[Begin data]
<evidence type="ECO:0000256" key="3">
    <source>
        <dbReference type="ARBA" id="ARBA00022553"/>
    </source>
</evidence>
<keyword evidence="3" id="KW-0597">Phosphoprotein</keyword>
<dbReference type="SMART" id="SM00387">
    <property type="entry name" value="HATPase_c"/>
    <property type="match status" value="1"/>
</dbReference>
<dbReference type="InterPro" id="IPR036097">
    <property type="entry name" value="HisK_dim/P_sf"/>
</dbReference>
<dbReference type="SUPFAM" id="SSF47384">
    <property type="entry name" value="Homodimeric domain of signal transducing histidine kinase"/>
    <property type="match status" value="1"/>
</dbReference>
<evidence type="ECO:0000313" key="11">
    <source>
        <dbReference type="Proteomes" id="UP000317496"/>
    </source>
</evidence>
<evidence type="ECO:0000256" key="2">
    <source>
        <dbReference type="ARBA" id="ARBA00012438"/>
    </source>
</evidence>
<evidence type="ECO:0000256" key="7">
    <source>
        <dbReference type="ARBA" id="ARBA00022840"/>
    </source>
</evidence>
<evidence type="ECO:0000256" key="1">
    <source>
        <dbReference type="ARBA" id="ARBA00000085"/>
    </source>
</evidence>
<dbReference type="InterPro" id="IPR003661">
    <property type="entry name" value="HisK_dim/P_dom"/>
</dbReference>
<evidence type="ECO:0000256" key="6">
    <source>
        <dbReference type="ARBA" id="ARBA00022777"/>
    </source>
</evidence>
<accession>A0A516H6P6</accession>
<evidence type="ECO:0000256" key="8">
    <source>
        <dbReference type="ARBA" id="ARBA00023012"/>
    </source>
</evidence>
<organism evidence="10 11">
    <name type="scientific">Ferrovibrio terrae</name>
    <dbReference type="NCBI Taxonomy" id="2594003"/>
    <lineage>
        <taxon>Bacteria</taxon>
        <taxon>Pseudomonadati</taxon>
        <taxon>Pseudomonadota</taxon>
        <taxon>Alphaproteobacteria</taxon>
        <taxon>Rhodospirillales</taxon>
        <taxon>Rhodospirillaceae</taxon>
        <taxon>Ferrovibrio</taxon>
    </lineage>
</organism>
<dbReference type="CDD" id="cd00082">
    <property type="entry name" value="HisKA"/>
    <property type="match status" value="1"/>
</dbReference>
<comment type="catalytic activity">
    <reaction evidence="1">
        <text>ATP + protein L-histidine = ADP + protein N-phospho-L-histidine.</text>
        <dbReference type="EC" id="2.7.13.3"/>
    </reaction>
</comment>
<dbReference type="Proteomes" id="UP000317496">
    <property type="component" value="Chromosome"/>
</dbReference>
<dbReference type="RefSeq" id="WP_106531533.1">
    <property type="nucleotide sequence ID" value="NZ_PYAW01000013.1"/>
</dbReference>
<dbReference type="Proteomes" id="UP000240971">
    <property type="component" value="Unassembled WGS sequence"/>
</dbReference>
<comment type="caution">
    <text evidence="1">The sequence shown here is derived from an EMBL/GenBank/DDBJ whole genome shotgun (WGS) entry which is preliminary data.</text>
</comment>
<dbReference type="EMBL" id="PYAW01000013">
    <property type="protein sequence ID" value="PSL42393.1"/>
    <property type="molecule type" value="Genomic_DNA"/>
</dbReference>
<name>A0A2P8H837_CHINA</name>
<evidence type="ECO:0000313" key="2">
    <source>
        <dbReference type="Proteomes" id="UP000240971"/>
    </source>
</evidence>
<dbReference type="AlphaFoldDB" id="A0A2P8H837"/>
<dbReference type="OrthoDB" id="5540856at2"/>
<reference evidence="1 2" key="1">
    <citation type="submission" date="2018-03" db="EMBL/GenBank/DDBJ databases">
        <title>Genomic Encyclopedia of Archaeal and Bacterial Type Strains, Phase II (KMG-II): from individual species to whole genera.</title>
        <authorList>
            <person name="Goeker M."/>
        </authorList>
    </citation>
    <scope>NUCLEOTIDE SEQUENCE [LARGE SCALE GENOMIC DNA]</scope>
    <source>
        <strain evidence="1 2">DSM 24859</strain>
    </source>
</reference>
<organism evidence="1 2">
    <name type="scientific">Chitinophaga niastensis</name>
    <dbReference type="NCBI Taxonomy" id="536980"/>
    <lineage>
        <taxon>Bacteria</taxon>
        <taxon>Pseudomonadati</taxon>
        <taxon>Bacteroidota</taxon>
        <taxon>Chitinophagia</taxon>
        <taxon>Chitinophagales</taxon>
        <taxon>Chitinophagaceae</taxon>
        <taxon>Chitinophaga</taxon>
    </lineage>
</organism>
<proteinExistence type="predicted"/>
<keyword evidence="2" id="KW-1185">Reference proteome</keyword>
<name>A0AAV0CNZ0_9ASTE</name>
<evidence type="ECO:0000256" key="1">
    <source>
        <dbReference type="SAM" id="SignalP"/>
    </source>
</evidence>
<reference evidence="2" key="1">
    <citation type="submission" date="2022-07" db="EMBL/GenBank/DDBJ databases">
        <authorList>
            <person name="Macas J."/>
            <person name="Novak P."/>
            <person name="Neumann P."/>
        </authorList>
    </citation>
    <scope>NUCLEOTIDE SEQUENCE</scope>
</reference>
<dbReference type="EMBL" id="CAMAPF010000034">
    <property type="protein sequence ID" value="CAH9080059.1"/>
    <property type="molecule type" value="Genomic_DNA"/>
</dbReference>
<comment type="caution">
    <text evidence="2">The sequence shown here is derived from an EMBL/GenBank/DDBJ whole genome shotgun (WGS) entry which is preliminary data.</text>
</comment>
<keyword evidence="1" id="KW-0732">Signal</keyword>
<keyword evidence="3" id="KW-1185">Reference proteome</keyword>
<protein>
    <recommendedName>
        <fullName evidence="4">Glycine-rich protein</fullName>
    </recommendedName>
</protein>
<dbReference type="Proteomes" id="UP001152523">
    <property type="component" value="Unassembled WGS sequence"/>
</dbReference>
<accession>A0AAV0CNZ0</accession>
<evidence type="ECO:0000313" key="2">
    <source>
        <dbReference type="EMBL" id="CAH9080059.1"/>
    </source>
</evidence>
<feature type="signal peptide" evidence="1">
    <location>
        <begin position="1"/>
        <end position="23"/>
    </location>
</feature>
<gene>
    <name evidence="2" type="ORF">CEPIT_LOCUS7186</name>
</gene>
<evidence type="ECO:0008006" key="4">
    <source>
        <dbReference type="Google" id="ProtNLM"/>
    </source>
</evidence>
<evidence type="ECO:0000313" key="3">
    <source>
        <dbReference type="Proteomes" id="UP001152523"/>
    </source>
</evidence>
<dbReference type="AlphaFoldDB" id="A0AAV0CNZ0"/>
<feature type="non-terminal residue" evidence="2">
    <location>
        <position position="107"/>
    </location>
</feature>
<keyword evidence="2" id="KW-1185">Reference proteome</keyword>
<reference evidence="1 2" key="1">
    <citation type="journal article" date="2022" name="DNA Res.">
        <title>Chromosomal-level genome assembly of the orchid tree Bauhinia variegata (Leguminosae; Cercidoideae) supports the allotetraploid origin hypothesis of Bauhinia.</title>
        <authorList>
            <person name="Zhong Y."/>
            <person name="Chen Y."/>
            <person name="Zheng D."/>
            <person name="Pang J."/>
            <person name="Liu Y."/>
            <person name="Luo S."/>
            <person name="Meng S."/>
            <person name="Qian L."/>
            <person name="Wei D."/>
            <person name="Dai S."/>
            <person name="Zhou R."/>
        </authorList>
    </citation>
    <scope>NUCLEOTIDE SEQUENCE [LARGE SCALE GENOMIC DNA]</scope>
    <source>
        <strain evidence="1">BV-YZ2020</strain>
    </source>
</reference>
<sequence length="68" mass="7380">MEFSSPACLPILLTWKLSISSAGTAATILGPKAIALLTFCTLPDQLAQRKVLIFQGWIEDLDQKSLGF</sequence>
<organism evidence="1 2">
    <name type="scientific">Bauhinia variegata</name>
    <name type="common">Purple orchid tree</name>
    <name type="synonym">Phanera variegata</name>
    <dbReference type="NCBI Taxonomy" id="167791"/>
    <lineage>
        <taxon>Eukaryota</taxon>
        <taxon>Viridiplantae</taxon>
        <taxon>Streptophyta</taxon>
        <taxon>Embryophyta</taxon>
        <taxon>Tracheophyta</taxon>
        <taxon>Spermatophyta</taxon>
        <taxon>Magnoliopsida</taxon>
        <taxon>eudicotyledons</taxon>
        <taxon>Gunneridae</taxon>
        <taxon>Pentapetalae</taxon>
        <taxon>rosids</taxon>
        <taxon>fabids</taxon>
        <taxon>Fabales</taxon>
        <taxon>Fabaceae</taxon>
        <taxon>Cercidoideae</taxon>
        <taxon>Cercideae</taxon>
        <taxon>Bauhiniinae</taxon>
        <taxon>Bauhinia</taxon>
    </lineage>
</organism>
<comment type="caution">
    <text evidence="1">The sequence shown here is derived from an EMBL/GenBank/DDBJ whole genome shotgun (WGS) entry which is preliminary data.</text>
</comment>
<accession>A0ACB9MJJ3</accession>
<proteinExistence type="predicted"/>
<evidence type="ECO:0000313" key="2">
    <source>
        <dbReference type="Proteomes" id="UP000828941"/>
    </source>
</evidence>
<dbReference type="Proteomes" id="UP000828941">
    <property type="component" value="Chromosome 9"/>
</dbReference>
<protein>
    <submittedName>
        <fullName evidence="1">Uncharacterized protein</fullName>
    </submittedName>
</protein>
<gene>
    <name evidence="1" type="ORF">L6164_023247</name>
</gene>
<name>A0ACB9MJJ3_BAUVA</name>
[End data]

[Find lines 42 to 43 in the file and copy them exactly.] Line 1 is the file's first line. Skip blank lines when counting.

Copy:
    <source>
        <dbReference type="ARBA" id="ARBA00022777"/>